Click here Convention Session Focuses on Entrepreneurship to see article in it’s original form by Kaitlyn Mattson.
A veterinary degree can be used for more than just general practice, two speakers emphasized during a session at the AVMA Virtual Convention 2020 that delved into the details of building a business.
Drs. Pat Mahaney and Hannah Fore spoke Thursday during the session “From Main Gigs to Side Hustles: Entrepreneurship in Veterinary Medicine.” They touched on handling business challenges and provided tips for potential entrepreneurs.
The Business of Relief
Dr. Fore, a small animal relief veterinarian in St. Louis, has worked at many emergency and specialty practices. She started her own relief company, Foxli, in January after leaving her full-time job.
Dr. Fore doesn’t have a business background, so she has worked with a certified public accountant to set up her LLC. She initially struggled with leaving her job and its benefits, but said that if she could go back in time, she would give herself more confidence in the transition. “It’s going to be OK, you are going to get through this,” she said. “I am a good veterinarian, and people are going to want to have me in their clinic.”
The COVID-19 pandemic has increased the amount of work she is doing, but she said there is a concern about job security with this work, so she is prepared for slow months, too. Dr. Fore said things such as a business license and the cost of health insurance were hiccups for her, and she recommends research into both areas.
She said overall working for herself has been great so far. “I’m spending more time with my family,” she said. “And I’ve been able to explore general practice.”
Dr. Fore said her best advice to veterinary professionals interested in business or relief work is to have a good website with a contact page and to “network, network, network.”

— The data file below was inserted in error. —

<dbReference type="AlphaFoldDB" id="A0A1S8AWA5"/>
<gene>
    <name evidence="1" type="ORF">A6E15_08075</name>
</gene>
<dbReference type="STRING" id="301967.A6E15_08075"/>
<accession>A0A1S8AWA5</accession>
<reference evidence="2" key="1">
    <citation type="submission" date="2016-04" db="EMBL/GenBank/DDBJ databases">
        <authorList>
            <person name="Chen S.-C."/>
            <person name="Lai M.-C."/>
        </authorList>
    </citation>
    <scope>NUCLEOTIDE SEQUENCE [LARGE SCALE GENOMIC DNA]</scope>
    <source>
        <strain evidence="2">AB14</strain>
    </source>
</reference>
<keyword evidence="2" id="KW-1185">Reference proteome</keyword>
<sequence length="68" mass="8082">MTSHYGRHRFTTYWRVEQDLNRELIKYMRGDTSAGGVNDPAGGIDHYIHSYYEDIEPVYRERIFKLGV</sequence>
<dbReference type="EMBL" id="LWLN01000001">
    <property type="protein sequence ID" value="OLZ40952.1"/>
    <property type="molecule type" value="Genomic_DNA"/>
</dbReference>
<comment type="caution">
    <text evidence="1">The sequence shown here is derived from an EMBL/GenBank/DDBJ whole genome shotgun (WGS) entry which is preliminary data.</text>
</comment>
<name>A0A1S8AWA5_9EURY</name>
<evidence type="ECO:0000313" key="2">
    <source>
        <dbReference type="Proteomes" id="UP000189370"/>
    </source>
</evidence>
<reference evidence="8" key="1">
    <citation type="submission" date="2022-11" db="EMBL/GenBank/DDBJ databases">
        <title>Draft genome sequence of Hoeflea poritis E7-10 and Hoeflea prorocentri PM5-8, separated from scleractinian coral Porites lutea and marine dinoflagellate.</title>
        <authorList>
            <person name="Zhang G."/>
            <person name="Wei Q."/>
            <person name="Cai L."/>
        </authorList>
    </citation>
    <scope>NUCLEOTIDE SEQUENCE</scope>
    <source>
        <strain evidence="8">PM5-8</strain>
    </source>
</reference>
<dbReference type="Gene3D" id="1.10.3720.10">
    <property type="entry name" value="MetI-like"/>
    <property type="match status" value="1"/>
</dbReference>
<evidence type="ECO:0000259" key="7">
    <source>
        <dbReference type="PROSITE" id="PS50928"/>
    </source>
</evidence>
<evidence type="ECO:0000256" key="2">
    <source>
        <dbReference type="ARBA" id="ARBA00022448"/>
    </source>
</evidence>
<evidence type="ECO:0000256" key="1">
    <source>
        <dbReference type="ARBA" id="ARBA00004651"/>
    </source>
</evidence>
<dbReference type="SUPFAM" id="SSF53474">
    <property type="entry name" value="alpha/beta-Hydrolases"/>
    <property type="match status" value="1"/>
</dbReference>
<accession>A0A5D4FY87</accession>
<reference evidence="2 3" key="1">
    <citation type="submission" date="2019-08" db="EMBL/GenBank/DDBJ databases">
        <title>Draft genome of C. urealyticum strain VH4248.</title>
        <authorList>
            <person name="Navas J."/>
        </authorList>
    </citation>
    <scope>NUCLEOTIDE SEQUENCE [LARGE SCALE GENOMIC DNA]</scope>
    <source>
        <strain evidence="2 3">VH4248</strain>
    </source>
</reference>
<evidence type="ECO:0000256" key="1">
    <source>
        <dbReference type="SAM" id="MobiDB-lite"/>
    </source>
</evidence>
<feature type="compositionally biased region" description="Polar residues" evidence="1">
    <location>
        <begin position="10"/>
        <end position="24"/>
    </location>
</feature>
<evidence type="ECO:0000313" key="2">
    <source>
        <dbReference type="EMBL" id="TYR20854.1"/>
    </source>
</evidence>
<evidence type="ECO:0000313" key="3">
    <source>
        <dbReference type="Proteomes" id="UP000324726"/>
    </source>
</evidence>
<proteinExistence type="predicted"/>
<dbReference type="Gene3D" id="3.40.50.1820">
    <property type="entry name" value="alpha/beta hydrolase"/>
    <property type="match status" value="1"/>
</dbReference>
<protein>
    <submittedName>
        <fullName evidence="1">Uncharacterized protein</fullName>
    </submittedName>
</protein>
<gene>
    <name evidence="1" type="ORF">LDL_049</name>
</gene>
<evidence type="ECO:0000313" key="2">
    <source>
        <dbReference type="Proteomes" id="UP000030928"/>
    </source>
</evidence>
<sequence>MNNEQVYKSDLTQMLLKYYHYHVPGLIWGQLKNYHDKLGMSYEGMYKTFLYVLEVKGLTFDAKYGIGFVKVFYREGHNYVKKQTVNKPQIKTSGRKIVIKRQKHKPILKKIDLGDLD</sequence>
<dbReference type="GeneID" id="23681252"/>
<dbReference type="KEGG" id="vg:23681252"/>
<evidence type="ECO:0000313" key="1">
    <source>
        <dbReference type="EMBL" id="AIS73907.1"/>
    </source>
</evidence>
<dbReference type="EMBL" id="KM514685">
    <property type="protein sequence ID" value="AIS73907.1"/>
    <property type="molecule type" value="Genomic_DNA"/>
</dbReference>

Business at Home
Dr. Mahaney, founder of California Pet Acupuncture & Wellness in West Hollywood, California, said his company started as a mobile business, but he mainly does house calls and concierge-type medicine now. “It’s a very high-touch service. Every day is a workday in some capacity,” he said. “I always wanted to have my own business. I like working with people as a team, but I also like working for myself and deciding what I want to do and when I want to do it.”
Dr. Mahaney is also a part of many side projects, including speaking engagements, and he is a part owner and chief veterinary officer of PURE, a Los Angeles–based animal food company focused on whole foods.
Dr. Mahaney said he found fulfillment and success when he moved to Southern California and started his own business. “My business has become more successful than I ever would have imagined,” Dr. Mahaney said. “I am very satisfied with what I do, and I love having very personal relationships with clients.”
Dr. Mahaney added that owning a business is hard, and you have to prioritize taking care of yourself. “Every day I eat healthily. I do some kind of exercise. I have mindfulness practices. I’ve created a structure where my clients cannot always communicate with me,” he said. “I have to be able to take care of myself.”
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Copyright of this article (2020) is owned by Dr. Patrick Mahaney, Veterinarian, Certified Veterinary Acupuncturist, and Certified Veterinary Journalist. Republishing any portion of this article must first be authorized by Dr. Patrick Mahaney. Requests for republishing must be approved by Dr. Patrick Mahaney and received in written format.